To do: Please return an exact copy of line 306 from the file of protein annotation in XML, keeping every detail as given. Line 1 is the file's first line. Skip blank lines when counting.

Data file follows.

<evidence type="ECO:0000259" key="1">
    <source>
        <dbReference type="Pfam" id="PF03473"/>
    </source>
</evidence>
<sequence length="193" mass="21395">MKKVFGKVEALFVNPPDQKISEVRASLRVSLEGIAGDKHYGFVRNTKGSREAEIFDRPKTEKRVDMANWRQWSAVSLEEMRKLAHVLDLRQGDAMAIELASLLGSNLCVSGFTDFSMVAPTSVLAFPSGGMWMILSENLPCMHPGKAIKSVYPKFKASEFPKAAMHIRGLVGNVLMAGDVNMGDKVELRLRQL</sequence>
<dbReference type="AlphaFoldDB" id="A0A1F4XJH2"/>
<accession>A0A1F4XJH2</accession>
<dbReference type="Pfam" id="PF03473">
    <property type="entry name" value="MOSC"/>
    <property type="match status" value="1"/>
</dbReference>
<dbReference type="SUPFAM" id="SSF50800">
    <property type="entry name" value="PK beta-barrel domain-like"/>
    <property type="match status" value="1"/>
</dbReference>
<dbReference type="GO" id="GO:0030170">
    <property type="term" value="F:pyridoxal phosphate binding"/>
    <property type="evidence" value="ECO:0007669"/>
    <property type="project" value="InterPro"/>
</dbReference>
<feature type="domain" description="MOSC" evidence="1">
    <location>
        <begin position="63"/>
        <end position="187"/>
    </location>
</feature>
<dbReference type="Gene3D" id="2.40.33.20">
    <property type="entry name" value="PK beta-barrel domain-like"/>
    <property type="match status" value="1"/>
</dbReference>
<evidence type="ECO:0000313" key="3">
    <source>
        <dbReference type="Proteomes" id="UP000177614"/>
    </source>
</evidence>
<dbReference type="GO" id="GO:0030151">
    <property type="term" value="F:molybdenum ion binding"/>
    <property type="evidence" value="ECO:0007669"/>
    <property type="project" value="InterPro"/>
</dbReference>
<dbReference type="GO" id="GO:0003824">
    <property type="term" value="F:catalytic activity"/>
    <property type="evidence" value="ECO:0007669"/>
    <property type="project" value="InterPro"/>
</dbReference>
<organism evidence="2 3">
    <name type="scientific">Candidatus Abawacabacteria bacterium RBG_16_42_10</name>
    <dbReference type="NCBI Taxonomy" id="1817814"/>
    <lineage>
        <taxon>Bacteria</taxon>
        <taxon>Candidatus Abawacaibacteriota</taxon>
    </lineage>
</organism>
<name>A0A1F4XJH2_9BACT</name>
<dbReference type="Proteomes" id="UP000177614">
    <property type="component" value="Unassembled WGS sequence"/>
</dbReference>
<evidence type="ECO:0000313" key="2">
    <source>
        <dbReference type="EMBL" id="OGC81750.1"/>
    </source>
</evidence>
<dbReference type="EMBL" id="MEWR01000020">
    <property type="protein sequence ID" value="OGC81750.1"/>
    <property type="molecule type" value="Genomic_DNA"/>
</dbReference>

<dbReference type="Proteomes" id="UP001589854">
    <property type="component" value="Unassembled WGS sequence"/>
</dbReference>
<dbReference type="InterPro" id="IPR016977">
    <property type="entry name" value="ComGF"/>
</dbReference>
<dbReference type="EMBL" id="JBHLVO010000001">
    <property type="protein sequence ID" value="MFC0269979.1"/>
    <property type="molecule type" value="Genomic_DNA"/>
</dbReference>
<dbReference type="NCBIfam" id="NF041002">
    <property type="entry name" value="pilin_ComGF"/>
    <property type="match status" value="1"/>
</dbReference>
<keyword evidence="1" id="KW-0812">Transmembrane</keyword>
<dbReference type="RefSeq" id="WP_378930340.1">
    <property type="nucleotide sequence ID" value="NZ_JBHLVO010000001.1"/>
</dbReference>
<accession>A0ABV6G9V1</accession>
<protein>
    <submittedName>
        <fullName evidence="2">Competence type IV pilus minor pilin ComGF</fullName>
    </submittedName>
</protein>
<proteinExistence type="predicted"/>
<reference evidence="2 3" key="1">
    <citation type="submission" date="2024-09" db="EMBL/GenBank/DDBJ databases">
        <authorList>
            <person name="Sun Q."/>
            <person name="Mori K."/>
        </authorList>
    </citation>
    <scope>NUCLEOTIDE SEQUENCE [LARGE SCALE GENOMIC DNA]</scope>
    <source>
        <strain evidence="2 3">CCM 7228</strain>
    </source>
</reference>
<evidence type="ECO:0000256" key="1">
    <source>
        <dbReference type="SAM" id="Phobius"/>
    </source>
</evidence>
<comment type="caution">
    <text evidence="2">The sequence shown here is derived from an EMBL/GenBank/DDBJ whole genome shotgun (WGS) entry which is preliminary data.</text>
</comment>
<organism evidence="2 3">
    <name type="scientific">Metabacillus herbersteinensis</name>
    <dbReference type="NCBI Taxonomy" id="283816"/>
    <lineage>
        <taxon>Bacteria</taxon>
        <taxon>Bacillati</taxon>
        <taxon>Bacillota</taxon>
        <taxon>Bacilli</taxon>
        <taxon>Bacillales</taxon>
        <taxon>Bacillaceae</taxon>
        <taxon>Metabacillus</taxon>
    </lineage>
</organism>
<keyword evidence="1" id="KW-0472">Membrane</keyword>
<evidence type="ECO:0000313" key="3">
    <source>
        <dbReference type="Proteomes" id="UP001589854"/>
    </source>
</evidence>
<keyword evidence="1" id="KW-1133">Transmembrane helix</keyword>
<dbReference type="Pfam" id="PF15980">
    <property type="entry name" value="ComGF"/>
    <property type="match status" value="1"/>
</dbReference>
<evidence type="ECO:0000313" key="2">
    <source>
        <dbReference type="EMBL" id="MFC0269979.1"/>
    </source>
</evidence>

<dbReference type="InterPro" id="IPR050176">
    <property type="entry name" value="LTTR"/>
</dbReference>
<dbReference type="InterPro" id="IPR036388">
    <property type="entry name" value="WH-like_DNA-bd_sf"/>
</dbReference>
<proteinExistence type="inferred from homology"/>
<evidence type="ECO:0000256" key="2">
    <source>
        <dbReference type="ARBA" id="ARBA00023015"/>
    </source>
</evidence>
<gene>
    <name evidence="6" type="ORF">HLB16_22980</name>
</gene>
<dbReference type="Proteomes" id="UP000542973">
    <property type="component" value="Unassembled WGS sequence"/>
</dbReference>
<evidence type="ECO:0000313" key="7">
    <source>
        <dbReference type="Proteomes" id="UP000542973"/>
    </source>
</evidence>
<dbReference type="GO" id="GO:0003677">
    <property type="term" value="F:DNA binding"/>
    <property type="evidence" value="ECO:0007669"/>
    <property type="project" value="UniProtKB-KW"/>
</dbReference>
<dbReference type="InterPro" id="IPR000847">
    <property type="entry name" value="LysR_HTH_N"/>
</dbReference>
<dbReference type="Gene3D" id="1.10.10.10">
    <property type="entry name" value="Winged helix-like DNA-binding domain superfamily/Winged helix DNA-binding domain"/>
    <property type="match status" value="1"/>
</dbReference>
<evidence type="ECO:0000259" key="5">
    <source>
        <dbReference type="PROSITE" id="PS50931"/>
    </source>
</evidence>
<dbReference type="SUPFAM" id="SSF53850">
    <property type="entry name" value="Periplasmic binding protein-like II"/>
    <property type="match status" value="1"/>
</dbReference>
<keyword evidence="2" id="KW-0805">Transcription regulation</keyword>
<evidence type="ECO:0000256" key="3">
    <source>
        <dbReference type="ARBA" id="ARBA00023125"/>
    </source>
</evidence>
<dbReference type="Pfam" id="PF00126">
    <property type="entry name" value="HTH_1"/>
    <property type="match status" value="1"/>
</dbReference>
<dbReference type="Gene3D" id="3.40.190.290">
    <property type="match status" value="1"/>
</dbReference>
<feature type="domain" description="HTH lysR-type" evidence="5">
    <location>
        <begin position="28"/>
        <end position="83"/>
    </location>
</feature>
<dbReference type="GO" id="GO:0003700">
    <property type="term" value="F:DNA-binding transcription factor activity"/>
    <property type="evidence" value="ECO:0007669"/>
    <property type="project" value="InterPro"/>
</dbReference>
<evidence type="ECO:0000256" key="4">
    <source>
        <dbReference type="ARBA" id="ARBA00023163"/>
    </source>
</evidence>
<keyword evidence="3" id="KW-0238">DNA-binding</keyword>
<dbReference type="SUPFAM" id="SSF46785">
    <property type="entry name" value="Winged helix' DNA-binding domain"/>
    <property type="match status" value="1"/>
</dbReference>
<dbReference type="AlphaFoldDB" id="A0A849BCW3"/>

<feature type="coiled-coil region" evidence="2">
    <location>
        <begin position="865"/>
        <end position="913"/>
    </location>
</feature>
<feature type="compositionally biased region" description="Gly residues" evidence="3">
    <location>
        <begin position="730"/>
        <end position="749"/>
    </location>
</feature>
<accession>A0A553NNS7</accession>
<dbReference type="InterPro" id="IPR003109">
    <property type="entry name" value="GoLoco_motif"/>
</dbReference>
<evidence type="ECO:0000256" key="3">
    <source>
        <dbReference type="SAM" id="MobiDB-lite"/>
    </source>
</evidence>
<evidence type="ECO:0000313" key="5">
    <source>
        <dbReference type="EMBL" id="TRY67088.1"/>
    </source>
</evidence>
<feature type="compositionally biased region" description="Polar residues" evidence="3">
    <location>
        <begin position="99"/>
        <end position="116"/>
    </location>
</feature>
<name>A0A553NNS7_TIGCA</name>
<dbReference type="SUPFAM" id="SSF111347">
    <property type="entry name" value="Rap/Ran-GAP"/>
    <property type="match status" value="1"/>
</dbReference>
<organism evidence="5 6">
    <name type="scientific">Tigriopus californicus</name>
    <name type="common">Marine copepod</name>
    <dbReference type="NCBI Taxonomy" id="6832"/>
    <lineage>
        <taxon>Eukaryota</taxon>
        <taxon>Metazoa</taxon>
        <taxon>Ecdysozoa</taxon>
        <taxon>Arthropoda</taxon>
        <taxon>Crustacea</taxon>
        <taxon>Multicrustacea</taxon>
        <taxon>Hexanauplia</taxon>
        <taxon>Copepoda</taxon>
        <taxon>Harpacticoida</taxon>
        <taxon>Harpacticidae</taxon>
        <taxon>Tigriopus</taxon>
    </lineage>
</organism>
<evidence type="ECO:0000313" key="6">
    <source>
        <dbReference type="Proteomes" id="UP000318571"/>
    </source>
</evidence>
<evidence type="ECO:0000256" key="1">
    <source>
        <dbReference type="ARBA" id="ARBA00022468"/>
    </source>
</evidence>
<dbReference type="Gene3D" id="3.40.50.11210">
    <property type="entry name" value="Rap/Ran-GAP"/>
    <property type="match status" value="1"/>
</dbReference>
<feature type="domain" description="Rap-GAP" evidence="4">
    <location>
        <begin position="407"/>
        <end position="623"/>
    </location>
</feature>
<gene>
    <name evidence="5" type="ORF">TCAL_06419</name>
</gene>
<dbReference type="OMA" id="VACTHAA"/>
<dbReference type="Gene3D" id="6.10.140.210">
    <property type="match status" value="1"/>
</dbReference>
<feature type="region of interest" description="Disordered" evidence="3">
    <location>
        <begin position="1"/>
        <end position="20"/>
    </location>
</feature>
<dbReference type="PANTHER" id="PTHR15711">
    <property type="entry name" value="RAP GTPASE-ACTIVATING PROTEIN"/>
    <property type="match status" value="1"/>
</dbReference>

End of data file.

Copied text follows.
        <end position="20"/>